Published by Harper on January 2nd 2013
Genres: Thriller, Suspense
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When young, pretty Catherine Bailey meets Lee Brightman, she can't believe her luck. Gorgeous, charismatic, and a bit mysterious, Lee seems almost too perfect to be true.
But what begins as flattering attention and spontaneous, passionate sex transforms into raging jealousy, and Catherine soon discovers that Lee's dazzling blue eyes and blond good looks hide a dark, violent nature. Disturbed by his increasingly erratic, controlling behavior, she tries to break it off; turning to her friends for support, she's stunned to find they don't believe her. Increasingly isolated and driven into the darkest corner of her world, a desperate Catherine plans a meticulous escape.
Four years later, Lee is behind bars and Catherine—now Cathy—is trying to build a new life in a new city. Though her body has healed, the trauma of the past still haunts her. Then Stuart Richardson, her attractive new neighbor, moves in. Encouraging her to confront her fears, he sparks unexpected hope and the possibility of love and a normal life.
Until the day the phone rings . . .
Initially, I thought I was going to love this book …
and I’m not saying that I didn’t enjoy Into the Darkest Corner; the story should have continued – more on that later. Typically, I need about a day or two to allow a book’s ending to sink in. Having just finished Salt to the Sea – as you know from this post – I was still emotionally recovering. I thought for sure I would need time before picking up another book. Into the Darkest Corner has attempted to lure me in for the last year. I would have obliged but found other books I was more intent on reading. The day I finished Salt to the Sea, I read the synopsis for Into the Darkest Corner again and instantly began.
Until the day the phone rings…
How could you not?
Is that not gripping you?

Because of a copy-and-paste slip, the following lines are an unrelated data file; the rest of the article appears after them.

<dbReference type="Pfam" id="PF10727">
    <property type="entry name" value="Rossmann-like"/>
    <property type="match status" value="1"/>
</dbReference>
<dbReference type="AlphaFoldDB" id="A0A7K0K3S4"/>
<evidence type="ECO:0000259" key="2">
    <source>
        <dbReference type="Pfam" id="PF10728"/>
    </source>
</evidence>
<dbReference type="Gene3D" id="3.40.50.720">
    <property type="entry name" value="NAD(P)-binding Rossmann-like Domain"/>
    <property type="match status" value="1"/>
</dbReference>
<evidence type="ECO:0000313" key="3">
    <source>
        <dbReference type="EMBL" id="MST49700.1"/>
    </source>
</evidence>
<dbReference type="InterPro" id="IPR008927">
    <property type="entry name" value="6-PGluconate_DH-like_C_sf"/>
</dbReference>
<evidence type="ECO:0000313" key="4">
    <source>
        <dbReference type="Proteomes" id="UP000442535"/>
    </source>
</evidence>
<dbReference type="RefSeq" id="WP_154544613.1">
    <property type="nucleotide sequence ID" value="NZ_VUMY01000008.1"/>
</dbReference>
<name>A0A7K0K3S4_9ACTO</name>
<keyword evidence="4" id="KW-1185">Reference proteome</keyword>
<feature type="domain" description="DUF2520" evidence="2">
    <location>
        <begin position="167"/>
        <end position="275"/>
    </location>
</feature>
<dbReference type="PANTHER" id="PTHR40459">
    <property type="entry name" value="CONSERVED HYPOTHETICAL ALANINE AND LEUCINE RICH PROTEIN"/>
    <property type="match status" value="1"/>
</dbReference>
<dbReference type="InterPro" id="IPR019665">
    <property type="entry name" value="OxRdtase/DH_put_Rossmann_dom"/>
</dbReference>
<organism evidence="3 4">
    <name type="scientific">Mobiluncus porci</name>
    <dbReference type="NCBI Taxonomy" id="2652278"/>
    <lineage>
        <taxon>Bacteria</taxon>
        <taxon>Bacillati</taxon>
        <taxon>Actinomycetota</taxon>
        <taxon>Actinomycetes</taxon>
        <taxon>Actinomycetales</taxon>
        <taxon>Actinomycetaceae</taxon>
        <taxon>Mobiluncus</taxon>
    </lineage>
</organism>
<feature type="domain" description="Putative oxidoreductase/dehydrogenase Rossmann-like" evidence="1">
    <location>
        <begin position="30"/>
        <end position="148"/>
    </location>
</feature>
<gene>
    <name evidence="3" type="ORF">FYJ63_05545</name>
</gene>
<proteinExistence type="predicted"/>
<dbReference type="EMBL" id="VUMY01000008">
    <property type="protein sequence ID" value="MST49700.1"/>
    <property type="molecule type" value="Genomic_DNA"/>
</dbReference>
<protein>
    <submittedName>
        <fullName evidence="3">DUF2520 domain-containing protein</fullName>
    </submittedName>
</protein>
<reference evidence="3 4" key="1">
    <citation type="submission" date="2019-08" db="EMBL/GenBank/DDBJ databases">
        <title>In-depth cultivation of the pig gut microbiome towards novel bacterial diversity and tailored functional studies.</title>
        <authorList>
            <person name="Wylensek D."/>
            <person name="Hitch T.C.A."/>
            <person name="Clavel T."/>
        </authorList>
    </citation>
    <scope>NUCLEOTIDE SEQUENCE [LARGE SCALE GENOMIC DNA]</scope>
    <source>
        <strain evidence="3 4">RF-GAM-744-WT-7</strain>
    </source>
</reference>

The plot is compelling, and the characters are believable.
Watching Catherine go from outgoing party hopper to an anxious and OCD riddled victim is all too believable. As her relationship with Lee begins and develops, the signs that prelude his manipulative and controlling behavior is terrifying. From his obsession with her clothing to his need to stalk her every movement – the emotional and physical damage that Catherine endures is heartbreaking. Haynes portrays the simplicity to which a relationship can appear all too perfect and how quickly it can unravel.
I pulled the curtains open a little in the front room and as I did so I thought I saw something outside…A bulky shape, like a man, standing in the dark space between the front of the house and the garage. I waited for it to move, for my eyes to adjust to the light and tell me what it was. It didn’t move and the more I squinted at it the more I seemed to remember that there was a bush there, a tree, something…I got myself undressed and put on some pajamas…turned on the light by the bed and pulled back the covers. That was it, then. Lying under the duvet, glaringly colorful against the clean white sheet, was a photo…a printed digital photo, of me.
Doesn’t that make your heart beat just a little bit faster?
Mine is. The themes of betrayal and manipulation consume Catherine and at times, me. You get a sense of what it feels to be alone. It’s unnerving how a person can make someone feel so small. There were moments that I grew tired of Catherine’s obsessive behavior with “checking,” but you find that it’s necessary to understand the complexity of her state-of-mind. Haynes had me guessing what would happen next and whether the main point was all a ruse. I was all in; worried for Catherine’s safety. The writing within this novel creates and maintains an air of suspense. Being that Into the Darkest Corner is Haynes’s first novel is unsurprising, but I feel that it was well written and stimulating. Haynes portrays a gripping mixture of excitement and distress that carries the reader forward and wanting to know more.
And then it ended.
I wasn’t expecting this book to end on such a flat note. The resolution was a bit disappointing because I feel that either the book should have been longer or made into a duology. The ending seemed rushed. There wasn’t enough focus on Catherine’s healing period, especially with as much emphasis placed on her OCD behavior. I give this book a 3 1/2 out of 5 stars because there were aspects of this book that I enjoyed, but there were also pivotal points in the story that were lacking. When the story ended, I felt dejected that it was just over. What I would give to sit with Haynes and ask her my questions revolving around her characters, to gain insight into the resolution, and whether there is a plan for a second book. One can only hope. I am interested in reading more of her work, the Briarstone Major Crimes Series specifically. The last novel, Behind Closed Doors, is a suspense/mystery novel that puts focus on human trafficking, and I’m interested to read her take on this issue.
If you have read any of Elizabeth Haynes novels, let me know your thoughts and any suggestions you may have.
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